I want to know if you think the process of melting and molding the plastic by hand would be harmful to humans? Would the fumes be toxic or would the chemicals be able to transfer through the skin and be dangerous to health?
    hope you can help.

    • 2. smartklean  |  April 4, 2012 at 8:24 pm


      We’re not sure about the levels of toxicity that your friend would be exposed to, but all we can advice is that she wears protective gear to minimize all risks. Hope this helps and good luck to your friend.

      • 3. greenwish  |  April 9, 2012 at 8:01 am

        Thank for your reply. This type of recycling is scaring me. After researching this for a little while I am starting to think that even if the risk is small as you say, it is still a risk.
        I doubt that the poor women in Kenya would have access to any kind of protective gear. My friend will have to find another way to save the world.

  • 4. smartklean  |  February 28, 2011 at 4:56 am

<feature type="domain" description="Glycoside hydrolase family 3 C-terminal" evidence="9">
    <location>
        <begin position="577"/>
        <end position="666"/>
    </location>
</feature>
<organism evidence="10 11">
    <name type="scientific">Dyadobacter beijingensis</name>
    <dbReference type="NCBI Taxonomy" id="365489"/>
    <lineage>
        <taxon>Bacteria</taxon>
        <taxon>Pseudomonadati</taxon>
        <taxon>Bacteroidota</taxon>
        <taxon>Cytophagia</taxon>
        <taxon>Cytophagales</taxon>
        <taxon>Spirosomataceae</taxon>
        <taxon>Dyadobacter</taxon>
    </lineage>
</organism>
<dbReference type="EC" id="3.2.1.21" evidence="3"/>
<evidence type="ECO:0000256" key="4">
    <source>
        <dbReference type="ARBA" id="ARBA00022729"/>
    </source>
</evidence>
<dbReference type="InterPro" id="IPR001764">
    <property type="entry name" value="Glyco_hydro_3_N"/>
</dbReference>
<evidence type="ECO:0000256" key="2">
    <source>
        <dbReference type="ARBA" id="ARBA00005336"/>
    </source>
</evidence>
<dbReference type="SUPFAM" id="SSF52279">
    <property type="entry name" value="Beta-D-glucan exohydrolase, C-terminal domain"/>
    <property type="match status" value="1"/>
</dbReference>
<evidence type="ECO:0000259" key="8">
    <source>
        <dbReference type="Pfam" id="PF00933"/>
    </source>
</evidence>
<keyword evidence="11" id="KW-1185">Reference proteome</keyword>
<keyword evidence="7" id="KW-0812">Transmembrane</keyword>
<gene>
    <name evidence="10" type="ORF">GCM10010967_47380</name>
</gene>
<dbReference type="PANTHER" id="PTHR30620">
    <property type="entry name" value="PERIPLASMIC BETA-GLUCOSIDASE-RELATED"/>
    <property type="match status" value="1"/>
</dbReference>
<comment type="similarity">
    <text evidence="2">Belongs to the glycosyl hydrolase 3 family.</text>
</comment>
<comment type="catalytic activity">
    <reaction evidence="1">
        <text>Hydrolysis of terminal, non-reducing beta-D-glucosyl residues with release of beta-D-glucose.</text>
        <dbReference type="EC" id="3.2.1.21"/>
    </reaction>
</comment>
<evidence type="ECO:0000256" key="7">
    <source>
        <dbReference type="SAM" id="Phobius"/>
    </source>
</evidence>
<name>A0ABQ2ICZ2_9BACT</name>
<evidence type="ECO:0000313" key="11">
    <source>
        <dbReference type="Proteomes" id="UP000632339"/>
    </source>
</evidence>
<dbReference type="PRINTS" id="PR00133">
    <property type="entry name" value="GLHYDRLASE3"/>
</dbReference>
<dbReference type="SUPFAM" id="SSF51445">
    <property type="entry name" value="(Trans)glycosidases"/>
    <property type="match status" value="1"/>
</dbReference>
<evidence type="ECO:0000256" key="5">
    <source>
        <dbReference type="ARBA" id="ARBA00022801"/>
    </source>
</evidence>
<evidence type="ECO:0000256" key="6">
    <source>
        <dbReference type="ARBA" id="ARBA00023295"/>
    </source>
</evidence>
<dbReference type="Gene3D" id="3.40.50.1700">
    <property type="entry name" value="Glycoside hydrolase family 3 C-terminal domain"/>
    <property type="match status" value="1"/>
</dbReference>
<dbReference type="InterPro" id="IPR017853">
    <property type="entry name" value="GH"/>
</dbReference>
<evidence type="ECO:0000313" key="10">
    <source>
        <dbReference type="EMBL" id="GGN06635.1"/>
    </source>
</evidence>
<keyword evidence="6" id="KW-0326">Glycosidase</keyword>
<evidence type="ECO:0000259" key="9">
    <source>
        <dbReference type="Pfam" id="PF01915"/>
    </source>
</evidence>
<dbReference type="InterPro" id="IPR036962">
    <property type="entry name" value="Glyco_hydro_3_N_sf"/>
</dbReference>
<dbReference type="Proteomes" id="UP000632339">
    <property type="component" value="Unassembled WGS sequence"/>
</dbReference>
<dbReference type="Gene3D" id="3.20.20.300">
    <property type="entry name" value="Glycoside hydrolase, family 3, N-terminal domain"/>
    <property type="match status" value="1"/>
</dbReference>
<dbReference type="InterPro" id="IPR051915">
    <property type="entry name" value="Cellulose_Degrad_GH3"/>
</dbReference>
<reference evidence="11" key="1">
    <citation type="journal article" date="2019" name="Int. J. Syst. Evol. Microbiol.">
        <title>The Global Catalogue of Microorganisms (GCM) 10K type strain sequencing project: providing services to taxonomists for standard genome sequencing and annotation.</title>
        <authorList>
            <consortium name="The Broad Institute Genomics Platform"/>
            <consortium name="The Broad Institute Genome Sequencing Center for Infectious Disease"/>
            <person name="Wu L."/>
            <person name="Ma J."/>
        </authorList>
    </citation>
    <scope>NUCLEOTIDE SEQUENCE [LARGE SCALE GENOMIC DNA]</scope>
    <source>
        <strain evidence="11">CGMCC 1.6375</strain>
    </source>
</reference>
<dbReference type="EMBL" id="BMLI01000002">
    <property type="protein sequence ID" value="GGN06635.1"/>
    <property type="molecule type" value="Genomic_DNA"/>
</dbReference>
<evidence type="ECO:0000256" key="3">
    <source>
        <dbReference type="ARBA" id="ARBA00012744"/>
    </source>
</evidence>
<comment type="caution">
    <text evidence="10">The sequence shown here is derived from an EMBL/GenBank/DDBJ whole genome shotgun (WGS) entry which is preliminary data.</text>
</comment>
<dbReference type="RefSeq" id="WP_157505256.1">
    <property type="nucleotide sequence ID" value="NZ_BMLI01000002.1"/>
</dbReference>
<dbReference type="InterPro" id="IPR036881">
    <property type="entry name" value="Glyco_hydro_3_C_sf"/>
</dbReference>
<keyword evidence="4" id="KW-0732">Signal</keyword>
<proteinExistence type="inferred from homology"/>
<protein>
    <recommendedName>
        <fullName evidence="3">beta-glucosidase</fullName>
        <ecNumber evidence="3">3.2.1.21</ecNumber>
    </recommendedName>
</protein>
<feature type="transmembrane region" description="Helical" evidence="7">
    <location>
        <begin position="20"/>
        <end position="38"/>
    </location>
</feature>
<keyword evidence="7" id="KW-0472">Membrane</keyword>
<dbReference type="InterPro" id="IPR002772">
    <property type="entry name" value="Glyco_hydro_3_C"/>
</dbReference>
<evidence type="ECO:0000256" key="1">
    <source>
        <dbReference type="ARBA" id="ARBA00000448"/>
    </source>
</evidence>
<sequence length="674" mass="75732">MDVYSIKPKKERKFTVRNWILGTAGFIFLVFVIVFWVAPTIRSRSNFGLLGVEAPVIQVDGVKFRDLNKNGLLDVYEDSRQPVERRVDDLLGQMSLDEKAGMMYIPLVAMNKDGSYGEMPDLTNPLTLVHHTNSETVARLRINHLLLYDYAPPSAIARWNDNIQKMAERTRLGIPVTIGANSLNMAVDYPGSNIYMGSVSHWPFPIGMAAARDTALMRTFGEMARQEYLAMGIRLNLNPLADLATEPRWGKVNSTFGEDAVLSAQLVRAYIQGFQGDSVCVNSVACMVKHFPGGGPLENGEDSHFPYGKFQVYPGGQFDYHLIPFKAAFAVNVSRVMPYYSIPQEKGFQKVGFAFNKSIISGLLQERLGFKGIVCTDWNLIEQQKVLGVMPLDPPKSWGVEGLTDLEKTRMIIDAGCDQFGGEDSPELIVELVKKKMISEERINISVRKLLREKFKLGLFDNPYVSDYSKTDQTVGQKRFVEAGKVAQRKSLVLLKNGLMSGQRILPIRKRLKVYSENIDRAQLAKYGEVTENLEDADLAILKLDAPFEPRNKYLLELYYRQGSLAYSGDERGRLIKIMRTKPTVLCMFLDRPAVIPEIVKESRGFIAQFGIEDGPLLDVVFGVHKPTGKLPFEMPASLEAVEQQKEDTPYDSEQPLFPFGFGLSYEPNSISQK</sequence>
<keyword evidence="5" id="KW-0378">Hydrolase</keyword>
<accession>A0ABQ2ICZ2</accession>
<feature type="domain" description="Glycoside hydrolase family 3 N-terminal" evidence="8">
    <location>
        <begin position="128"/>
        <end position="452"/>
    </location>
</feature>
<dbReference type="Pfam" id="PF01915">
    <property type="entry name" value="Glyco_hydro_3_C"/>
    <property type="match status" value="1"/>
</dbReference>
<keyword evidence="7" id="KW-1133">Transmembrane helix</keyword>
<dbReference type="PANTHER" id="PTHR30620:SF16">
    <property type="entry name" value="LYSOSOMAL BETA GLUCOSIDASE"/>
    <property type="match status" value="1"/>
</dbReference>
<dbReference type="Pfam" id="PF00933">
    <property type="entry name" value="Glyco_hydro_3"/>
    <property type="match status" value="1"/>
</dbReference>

The US EPA has described styrene as “a suspected carcinogen” and “a suspected toxin to the gastrointestinal tract, kidney, and respiratory system, among others.”

  • 5. Priscilla  |  February 27, 2011 at 3:48 am

    No authoritative or regulatory body anywhere in the world classifies styrene to be a known cause of human cancer. Moreover, a study conducted by a “blue ribbon” panel of epidemiologists and published in the peer-reviewed Journal of Occupational and Environmental Medicine (November 2009) reports: “The evidence of human carcinogenicity of styrene is inconsistent and weak. On the basis of the available evidence, one cannot conclude that there is a causal relationship between styrene and any type of human cancer.” Further, polystyrene containers for food have been used safely for more than 50 years, having been tested and deemed safe by government agencies. Any minuscule amount of styrene that may migrate out of polystyrene containers into food is far too small to be of any health concern.

    Priscilla Briones for the Styrene Information and Research Center (SIRC), Arlington, Virginia. SIRC ( is a trade association representing interests of the North American styrene industry with its mission being the collection, development, analysis and communication of pertinent information on styrene.